Sunday, September 30, 2012

On Tax Increases and Spending Cuts

"The liberty of a democracy is not safe if the people tolerate the growth of private power to a point where it becomes stronger than their democratic state itself."
-- Franklin D. Roosevelt

In this lamentable election season there is no end to the tired refrains, "raise taxes" (as in, income taxes) and "cut spending."  And it's peculiar that Americans are willing to rally around either of these messages. But that's just how effective parties and politicians are at fooling people.

The American people don't have the luxury of believing what the party bosses are telling us. These days, it's not just mortgages that are underwater. It's the entire United States of America.

The idiom "underwater" refers to owing more for an asset than the asset is worth.

Why do some Americans want their taxes to be raised? They are taking notice of the monstrous public debt and conclude that a tax increase is the only solution. They're the ones who don't realize how much Americans are being taxed already. Some of these taxes are not called "taxes." A savings account that only gets a quarter of a percent interest is a tax. It's a decision made by people in government to stimulate banks by allowing them to keep money that they'd otherwise have to give back to consumers in the form of interest on savings. And when the interest rate is less than the rate of inflation, people who save money are in fact losing money, little by little, and seeing it fall into the hands of bankers. A fine time to be talking about privatizing Social Security.

Other Americans take notice of the public debt and want the government to cut spending -- and sure, there's plenty of spending that ought to be cut, but it's a sure bet that what's most in need of cutting won't be cut, and the things that shouldn't be cut will be cut. When the cuts arrive, children will get less education and a greater number of our elderly will struggle to stay warm and fed. But rest assured, money will still be spent on military jets that can't fly and bridges that don't go anywhere and subsidies for financial firms that are making record profits.

In reality, raising taxes will not reduce the public debt. Cutting spending will not reduce the public debt. Austerity measures will usher in austere living conditions, but they won't reduce the public debt. Allowing the sanctity of contracts to be violated without redress, that will only lead to the ruin of our country, and it won't reduce the public debt.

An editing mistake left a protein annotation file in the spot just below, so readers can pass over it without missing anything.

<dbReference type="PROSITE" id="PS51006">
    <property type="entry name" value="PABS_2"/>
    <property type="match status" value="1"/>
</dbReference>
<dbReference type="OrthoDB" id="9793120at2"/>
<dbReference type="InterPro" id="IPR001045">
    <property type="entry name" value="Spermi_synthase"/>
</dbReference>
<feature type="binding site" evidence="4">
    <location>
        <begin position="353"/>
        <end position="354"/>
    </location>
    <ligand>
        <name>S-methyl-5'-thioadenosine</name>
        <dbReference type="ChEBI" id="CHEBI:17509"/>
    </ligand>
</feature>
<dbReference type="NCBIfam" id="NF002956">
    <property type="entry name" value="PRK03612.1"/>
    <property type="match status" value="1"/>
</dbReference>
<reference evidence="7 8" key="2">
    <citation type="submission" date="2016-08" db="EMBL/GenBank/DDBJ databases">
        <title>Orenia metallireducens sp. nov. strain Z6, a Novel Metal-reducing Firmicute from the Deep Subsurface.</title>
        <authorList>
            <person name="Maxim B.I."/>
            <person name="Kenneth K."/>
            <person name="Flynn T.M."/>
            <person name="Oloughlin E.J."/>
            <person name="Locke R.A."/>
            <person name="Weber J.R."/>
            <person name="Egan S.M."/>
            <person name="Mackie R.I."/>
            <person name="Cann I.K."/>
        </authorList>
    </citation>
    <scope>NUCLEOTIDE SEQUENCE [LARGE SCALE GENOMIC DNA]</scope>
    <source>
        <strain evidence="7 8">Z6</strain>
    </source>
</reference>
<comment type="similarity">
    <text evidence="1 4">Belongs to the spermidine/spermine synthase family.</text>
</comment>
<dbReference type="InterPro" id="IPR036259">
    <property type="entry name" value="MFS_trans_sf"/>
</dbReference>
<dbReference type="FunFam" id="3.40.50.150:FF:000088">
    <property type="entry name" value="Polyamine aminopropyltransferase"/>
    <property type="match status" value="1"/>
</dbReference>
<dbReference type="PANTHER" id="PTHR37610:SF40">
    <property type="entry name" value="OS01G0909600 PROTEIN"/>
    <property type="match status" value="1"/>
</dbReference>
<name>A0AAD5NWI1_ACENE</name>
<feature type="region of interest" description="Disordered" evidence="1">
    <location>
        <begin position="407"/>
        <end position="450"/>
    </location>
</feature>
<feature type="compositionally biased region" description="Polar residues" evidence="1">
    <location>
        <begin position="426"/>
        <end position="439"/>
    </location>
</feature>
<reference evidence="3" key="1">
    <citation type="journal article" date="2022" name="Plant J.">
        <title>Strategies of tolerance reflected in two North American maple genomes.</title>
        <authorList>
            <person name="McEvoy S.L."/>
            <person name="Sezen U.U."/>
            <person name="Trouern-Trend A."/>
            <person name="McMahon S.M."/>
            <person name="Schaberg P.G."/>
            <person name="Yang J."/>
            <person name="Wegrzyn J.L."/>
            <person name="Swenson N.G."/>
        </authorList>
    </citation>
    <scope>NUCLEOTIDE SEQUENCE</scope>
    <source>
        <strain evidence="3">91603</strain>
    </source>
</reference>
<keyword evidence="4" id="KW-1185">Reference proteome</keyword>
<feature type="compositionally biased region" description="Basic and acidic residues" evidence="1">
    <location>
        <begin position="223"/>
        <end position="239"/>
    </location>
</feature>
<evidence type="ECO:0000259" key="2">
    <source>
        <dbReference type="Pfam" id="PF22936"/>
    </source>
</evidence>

So, what will succeed at reducing the public debt? After studying this question for a while, I've discovered that there is a tried-and-true method for lowering the public debt and even generating surpluses. To explain how this works, let's start by discussing the idea of twin deficits.

It turns out that public debt and trade deficits go hand in hand. For a while, economists had doubted this and argued against this conclusion, but recent research using more sophisticated methods shows that this is a robust and reliable relationship (source). When America has a trade surplus, chances are, America will also have a budget surplus.

The last time this happened was during the early 1990's. America's advances in information technology resulted in increased exports, and the trade deficit shrank. It didn't last for very long because, in no time at all, Asian companies began to compete in the electronics sector. Now, years after the horse has escaped the barn, politicians are worried about intellectual property rights. But the point here is that the early 1990's was also the last time the United States enjoyed a budget surplus. This had nothing to do with Bill Clinton's leadership. To the contrary, he promoted high-risk mortgages and ill-conceived free trade agreements. His administration was instrumental in creating the dire situation that Americans are facing today.
Increased technology exports in the 1980's reduced the trade deficit.
Since the 1990's, things have been going south (source)

There are many historical examples of the positive relationship between a favorable balance of trade and reduced debt. But, rather than try the reader's patience with a recitation of these examples, it suffices to say that there is nothing mysterious about why there's a relationship between the two. When America is exporting at a rapid pace, unemployment rates shrink. When more Americans have jobs and industries are growing, the government earns more revenue from taxes. And you may have noticed that, right now, China is benefiting from a favorable balance of trade and by all accounts their economy is doing pretty well.